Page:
Jason Greenblatt, who served as former US President Donald Trump's Special Representative for International Negotiations, predicted in an interview published on Wednesday in Israel Hayom that a deal to normalize relations between Israel and Saudi Arabia is imminent.
While Greenblatt was clear that it is difficult and that he does not place bets, he says that even if it would not happen immediately, the talks are on a good path.
According to him, if he were currently working in the same position for President Biden as he did for Trump, he would say that the best thing that the US could do, even if it is not realistic, is to encourage Crown Prince Bin Salman and Prime Minister Netanyahu to talk directly without US mediation. In his opinion, it would be better than a situation where the US is the mediator, or even worse if the US pressures Israel into giving things it doesn't want to the Palestinians.
Greenblatt is highly involved in Saudi Arabia as a businessman who often visits the kingdom. Last week, he was even a guest of the Saudi Embassy in Washington for its national day celebrations. He recounts that he proudly wore his kipa and was warmly welcomed. He says this is a significant change from the past, and it fills him with hope for the future.
He also recalled how, in 2017, he traveled to Saudi Arabia ahead of President Trump's visit to the country. He described the very lonely Shabbat he spent in Riyadh, eating the meager kosher food that he brought from home and received from a US military base, and how, on that trip, he did not wear his kipa. Back then, he says, the mere mention of Israel to the Saudis caused discomfort, and the US State Department suggested that President Trump refrain from doing so. Trump disagreed and mentioned the Jewish state several times.
In contrast, Greenblatt now wears his kipa when he walks the streets of Saudi Arabia, sits in its restaurants, and visits its malls, and so do his family members. According to him, the Saudis understand that they have similar religious needs, demands, and feelings, and they respect that. He adds that many Saudis even wish him 'Shabbat Shalom', and he received many greetings for the Jewish New Year, in English and even in Hebrew. He thinks they respect Jews even more than many Europeans he knows. The drastic changes caused Greenblatt to feel optimistic about the Saudis.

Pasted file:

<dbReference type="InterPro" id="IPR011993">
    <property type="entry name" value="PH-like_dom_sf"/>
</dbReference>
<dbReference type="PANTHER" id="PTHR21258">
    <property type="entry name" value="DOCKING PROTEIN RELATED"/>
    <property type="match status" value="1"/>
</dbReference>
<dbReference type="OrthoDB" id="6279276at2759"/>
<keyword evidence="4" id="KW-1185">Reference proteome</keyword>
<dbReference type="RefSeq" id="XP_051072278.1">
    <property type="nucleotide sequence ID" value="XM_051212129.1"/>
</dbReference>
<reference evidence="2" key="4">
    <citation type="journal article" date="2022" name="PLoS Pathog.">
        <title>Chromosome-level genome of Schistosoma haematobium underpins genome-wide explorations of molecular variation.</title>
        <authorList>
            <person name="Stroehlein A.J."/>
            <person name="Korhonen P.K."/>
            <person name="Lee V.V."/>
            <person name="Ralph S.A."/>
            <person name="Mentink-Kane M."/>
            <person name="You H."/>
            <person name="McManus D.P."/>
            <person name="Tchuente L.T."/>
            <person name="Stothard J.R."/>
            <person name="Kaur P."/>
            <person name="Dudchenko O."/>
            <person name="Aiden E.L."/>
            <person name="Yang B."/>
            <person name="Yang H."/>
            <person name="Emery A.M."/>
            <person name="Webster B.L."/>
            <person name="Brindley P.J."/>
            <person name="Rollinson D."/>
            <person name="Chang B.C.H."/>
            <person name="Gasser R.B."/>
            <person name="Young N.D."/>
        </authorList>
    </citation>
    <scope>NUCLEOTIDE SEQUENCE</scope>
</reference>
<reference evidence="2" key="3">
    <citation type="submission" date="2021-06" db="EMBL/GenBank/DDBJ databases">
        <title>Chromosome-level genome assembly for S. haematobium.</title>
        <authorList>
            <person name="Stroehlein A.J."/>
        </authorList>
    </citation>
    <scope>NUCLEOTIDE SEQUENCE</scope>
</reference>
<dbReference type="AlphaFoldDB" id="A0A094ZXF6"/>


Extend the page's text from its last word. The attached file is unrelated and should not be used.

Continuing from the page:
He adds that Saudi Arabia still remains a very religiously conservative nation, but he believes that they are trying to distance themselves from the radicalism that was present in the country for many years. He says that Saudi Arabia and the Gulf States are undergoing an unbelievable transformation, which includes opening up to other people, including Jews.
Greenblatt mentioned the Fox News interview with Bin Salman, in which the crown prince said that his nation is getting closer to normalization with Israel every day and outlined what he would do for the Palestinians. Greenblatt says that he believes that the Saudis have learned that it is possible to help the Palestinians in a way that puts their own needs first.
When asked if the Saudis would be ready within half a year to a year to accept thousands of Israeli tourists, Greenblatt answered that it would take time. He explained that for years, there was a specific kind of education in the kingdom about Israel and others, including Jews, and that now there is a transformation period.